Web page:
Pinal County Redistricting 2022 – It is important to Maricopa


Pinal County is currently going through a redistricting process to evaluate whether to modify current county districts. It’s important to understand why this is so important to the City of Maricopa and its residents and businesses!

The current proposals for redistricting have changed extraordinarily little. Not much effort was put into these proposals. The county supervisors need to receive more input for sure.


Regarding District 4, which is where Maricopa is located, the current proposals completely ignore three very key points, Compactness, Preservation of political subdivisions and Preservation of communities of interest of their own Guiding Policies and Principles stated below and far too much importance on the avoidance of pairing incumbents.

Regarding District 4, the current proposals completely ignore two very key points of their own Guiding Policies and Principles.

Guiding Policies & Principles:

  • Representation: Electoral maps must follow the principle of “one person, one vote,” in which each district has a substantially similar number of people.
  • Compactness: There should be a minimum distance between all the parts of a constituency, for example a circle, square or a hexagon is the most compact district.
  • Contiguity: All parts of a district must be connected at some point with the rest of the district.
  • Preservation of political subdivisions: City or town boundaries should be considered when drawing districts to avoid splitting communities.
  • Preservation of communities of interest: Geographical features and areas, such as neighborhoods or unincorporated communities where the residents have common interests, should be considered when drawing districts and kept intact.
  • Preservation of cores of prior districts: To preserve continuity of representation and to the extent possible, efforts should be made to maintain the core of the districts as previously drawn.
  • Avoid pairing incumbents: Electoral maps should strive to avoid creating districts that would create contests between incumbents.
  • Favoring or disfavoring an incumbent, candidate, or party is prohibited. District lines should not intentionally or unduly favor a person or individual political group.
  • Competitiveness: The Arizona constitution states that “to the extent practicable, competitive districts should be favored where to do so would create no significant detriment to the other goals.” This criterion typically seeks to avoid the creation of “safe” districts for a particular party.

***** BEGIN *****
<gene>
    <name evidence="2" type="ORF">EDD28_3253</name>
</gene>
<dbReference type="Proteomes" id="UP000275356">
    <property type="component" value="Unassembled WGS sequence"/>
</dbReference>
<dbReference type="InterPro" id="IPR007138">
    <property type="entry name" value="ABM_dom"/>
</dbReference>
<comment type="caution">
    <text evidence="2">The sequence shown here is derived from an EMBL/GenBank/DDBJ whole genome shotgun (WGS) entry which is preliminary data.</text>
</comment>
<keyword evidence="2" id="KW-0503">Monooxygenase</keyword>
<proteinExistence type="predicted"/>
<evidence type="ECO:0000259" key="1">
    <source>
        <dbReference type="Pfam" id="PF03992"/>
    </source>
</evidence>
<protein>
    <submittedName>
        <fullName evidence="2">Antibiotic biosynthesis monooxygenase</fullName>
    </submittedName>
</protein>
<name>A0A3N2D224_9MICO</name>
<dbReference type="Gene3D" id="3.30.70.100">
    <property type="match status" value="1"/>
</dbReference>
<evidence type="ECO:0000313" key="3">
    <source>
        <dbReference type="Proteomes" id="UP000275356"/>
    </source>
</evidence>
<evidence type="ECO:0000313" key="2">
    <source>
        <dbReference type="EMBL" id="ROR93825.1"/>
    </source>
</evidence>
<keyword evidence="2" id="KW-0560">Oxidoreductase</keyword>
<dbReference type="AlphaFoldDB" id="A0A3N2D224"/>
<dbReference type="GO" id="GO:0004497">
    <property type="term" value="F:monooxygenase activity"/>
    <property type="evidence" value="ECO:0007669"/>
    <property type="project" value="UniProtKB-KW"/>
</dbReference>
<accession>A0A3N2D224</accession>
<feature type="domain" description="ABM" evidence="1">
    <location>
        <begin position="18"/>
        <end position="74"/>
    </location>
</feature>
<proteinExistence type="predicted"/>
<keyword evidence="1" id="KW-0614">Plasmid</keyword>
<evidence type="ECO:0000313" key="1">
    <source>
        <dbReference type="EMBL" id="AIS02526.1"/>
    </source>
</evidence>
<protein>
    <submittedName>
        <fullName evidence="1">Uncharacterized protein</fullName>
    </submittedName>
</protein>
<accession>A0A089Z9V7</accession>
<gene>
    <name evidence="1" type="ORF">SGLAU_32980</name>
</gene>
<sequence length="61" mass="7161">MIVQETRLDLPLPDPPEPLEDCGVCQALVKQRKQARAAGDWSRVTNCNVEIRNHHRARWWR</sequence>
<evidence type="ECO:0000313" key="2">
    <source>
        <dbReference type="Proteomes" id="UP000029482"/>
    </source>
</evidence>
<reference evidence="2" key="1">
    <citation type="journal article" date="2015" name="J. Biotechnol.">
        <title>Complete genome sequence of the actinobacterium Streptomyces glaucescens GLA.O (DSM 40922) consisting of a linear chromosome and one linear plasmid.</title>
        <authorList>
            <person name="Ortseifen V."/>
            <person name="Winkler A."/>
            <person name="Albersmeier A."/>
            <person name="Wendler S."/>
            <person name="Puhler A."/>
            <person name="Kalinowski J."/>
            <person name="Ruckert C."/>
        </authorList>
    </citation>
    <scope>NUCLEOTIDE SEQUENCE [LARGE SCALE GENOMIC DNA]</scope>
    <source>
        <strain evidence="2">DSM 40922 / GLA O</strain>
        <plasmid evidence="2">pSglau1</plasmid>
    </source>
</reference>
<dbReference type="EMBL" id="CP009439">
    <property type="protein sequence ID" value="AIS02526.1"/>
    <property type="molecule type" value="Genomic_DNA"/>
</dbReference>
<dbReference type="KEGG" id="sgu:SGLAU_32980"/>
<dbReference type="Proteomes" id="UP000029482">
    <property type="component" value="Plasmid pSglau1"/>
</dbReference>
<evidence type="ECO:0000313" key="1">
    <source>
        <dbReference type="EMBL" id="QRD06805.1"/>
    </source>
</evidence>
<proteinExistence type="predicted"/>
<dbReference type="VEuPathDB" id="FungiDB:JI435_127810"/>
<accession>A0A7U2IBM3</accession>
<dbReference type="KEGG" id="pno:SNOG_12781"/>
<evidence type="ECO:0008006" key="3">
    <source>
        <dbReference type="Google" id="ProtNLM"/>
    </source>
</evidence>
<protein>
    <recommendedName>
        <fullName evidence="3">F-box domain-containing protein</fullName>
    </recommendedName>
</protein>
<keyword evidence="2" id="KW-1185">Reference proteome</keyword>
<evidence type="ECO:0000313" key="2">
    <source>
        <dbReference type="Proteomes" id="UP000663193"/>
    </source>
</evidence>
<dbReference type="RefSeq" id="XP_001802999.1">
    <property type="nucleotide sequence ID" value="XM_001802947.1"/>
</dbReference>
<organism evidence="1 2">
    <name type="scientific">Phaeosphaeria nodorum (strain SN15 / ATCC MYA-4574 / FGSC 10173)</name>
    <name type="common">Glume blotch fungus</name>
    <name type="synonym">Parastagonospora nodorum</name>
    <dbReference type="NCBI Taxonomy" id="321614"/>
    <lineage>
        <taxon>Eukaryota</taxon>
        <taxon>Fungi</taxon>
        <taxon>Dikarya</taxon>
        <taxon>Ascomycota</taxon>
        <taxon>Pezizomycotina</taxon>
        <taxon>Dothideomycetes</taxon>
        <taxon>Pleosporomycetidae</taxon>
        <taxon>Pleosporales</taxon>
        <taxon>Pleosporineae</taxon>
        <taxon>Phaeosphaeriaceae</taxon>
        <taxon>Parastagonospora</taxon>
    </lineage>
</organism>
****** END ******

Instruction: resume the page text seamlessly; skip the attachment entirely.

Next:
It is vital for the best representation for the City of Maricopa residents and businesses that District 4 is reduced in overall distance, but more importantly that evaluating communities of common interest is strongly considered. For many reasons, the City of Maricopa has many huge differences in comparison to the Saddlebrooke community in the far southeast section of District 4. The City of Maricopa is an incorporated city and has a need for focus on transportation (as an example) as we all know. Saddlebrooke is not an incorporated city and doesn’t have the same interests. It’s incredibly challenging for a county supervisor to represent such opposing interests.

The third principle that must be improved in these proposals is Preservation of political subdivisions where city or town boundaries should be considered when drawing districts to avoid splitting communities.  They currently have Tortosa in District 3 which is primarily Casa Grande. That’s just completely unacceptable!

Precinct 30 split [Pinal County]
Based on conversations I’ve had with county representatives; the supervisors were instructed to attempt to not impact incumbent territory. I completely disagree with this being a concerning point in redistricting. When the state redistricting committee met for modifying congressional and legislative districts, they didn’t put any emphasis on incumbents. Incumbent status should not be considered at all.

Lastly, when I attended a discussion on Pinal County redistricting during a County Supervisor meeting, one of their experts suggested that significantly growing communities, such as the City of Maricopa, should have room for growth calculated into the population division for districts and should end up with an average deviation below zero. In both current proposals, District 4 is already the highest population and the highest percentage over the average deviation. That leaves no room for huge growth with the best representation.

Please get involved by attending the open meeting:

Monday, Feb. 7, County Complex, 19955 N Wilson Ave, Maricopa


Provide feedback at:

Nancy Smith serves on Maricopa City Council